Video Games, Stop Using Violence as a Creative Crutch
You might remember back in June of last year when E3 2012 elicited a wave of backlash against the gaming expo’s emphasis on virtual violence. But video games once again came under fire following gun massacres in the summer and late autumn and this sentiment appeared to have quickly dissipated. Under siege from without, the gaming community for the most part banded together to denounce unfair characterizations by parents’ groups and the NRA.
So I thought I would be a lone voice in calling out critics and consumers for turning a blind eye to the parts of the industry that continue to be dominated by digital carnage and adolescent power fantasies. Over at GamesBeat I wrote,
“The fact remains that video games have a rep for being adolescent bastions of digital sadism because many of them still are. Maybe that doesn’t have the negative effect of inspiring troubled youth to be violent in real life—and all the best preliminary data says it doesn’t. It does, however, mean that most of the time and money invested in video games revolves around uninspired yet addictive feedback loops predicated on repetitive digital slaughter. Which is to say a waste of time, and an especially brutal one at that.”
Harsh words, I know.
But I was encouraged to see that many others are voicing similar concerns about the degree to which gaming companies have made a cottage industry out of in-game murder.
Another community writer at GamesBeat wrote about his experience as a developer trying to create a new survival horror game in light of all of the real violence he’s seen in his lifetime. Dene Waring argues,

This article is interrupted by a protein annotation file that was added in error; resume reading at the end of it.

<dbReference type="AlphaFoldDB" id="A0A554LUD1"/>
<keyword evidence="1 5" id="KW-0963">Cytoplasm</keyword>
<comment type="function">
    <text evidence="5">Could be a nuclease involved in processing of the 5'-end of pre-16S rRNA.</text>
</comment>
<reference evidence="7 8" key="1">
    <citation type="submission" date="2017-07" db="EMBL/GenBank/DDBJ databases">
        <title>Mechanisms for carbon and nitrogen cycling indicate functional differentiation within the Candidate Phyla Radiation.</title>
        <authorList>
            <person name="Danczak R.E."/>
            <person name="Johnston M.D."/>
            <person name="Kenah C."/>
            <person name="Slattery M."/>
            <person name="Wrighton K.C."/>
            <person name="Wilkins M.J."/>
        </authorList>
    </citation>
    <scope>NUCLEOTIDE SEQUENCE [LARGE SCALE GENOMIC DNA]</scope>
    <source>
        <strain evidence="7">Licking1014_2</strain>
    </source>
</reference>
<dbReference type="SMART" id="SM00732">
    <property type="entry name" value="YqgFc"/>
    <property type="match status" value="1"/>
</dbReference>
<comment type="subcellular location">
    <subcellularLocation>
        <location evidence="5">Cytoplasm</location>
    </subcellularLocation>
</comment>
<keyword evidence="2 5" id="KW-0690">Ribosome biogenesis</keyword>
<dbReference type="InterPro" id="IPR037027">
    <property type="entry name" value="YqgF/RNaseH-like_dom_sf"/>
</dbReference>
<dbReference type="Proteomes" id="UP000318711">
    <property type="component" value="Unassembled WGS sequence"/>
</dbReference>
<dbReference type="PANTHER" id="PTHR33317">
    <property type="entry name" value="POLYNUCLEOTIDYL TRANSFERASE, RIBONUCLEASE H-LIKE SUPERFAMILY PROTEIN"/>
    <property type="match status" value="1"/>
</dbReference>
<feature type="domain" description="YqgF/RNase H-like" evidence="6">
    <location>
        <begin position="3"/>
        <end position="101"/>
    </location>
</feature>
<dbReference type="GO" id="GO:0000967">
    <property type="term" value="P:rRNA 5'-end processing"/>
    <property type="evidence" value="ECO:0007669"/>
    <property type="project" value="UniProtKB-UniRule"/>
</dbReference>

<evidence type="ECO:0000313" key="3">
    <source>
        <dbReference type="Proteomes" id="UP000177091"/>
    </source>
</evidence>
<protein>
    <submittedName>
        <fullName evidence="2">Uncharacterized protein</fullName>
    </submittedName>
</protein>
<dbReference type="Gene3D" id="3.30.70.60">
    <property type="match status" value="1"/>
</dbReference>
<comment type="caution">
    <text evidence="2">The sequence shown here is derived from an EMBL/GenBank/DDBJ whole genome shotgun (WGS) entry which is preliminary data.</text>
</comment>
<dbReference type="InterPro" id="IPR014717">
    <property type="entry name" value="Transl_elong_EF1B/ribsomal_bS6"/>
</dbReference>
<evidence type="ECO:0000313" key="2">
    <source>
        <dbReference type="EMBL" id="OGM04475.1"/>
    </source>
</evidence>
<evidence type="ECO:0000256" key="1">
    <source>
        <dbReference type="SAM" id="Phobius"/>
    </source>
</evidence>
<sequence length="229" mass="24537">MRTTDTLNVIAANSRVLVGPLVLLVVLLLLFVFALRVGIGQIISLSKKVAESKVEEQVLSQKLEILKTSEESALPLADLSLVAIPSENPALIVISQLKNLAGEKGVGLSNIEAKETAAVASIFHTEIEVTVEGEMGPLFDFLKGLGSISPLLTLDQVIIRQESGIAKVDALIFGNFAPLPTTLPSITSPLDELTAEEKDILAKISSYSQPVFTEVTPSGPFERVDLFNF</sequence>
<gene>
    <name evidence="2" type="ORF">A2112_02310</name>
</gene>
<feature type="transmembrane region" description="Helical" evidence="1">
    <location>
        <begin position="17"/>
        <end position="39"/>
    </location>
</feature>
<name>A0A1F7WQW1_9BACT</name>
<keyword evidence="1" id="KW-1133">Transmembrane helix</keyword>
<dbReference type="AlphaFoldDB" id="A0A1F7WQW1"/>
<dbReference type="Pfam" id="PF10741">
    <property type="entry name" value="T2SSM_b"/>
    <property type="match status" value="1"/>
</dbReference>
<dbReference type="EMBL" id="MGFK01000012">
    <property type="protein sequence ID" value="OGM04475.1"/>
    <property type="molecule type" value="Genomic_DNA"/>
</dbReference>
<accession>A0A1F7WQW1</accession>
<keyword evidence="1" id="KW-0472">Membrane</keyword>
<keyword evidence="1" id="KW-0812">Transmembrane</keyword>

“If we ‘push the same buttons’ by manipulating the boundless and uniquely human resource of imagination, we can allow our players to scare themselves to whatever level they wish to attain. As soon as we replace the literal and graphic representation of violent conflict with nervously anticipated unknowable threats, we discover that what we imagine and anticipate on a personal level when confronted with these suggested threats can be as strong as or stronger than the fear of the known.”
His game, Huntsman: The Orphanage “relies upon simple, basic human psychology in order to create the tingles of fear and excitement we all enjoy.” It’s currently in Steam’s Greenlight top ten despite his desire to eschew cheap thrills and easy violence.
In addition, Dean Takahashi brought up the same subject today in his GamesBeat column. He holds up Journey as an alternative to Call of Duty: Black Ops II, and proposes that we try to re-focus attention away from the latter and toward the former,
“[W]e as critics could do more to inspire game artists to do the best possible work they can. We don’t have to draw attention to experiences that appeal to the lowest common denominator when it comes to sex or violence. Those games will do well on their own. But we can do a lot more to encourage developers to create the most consequential works of art — games that inspire us with great stories, animations, gameplay, and simple fun. If the administration wants to get involved in that, I would welcome it. President Barack Obama could host the creators of the most imaginative games at the White House.”
I couldn’t agree more.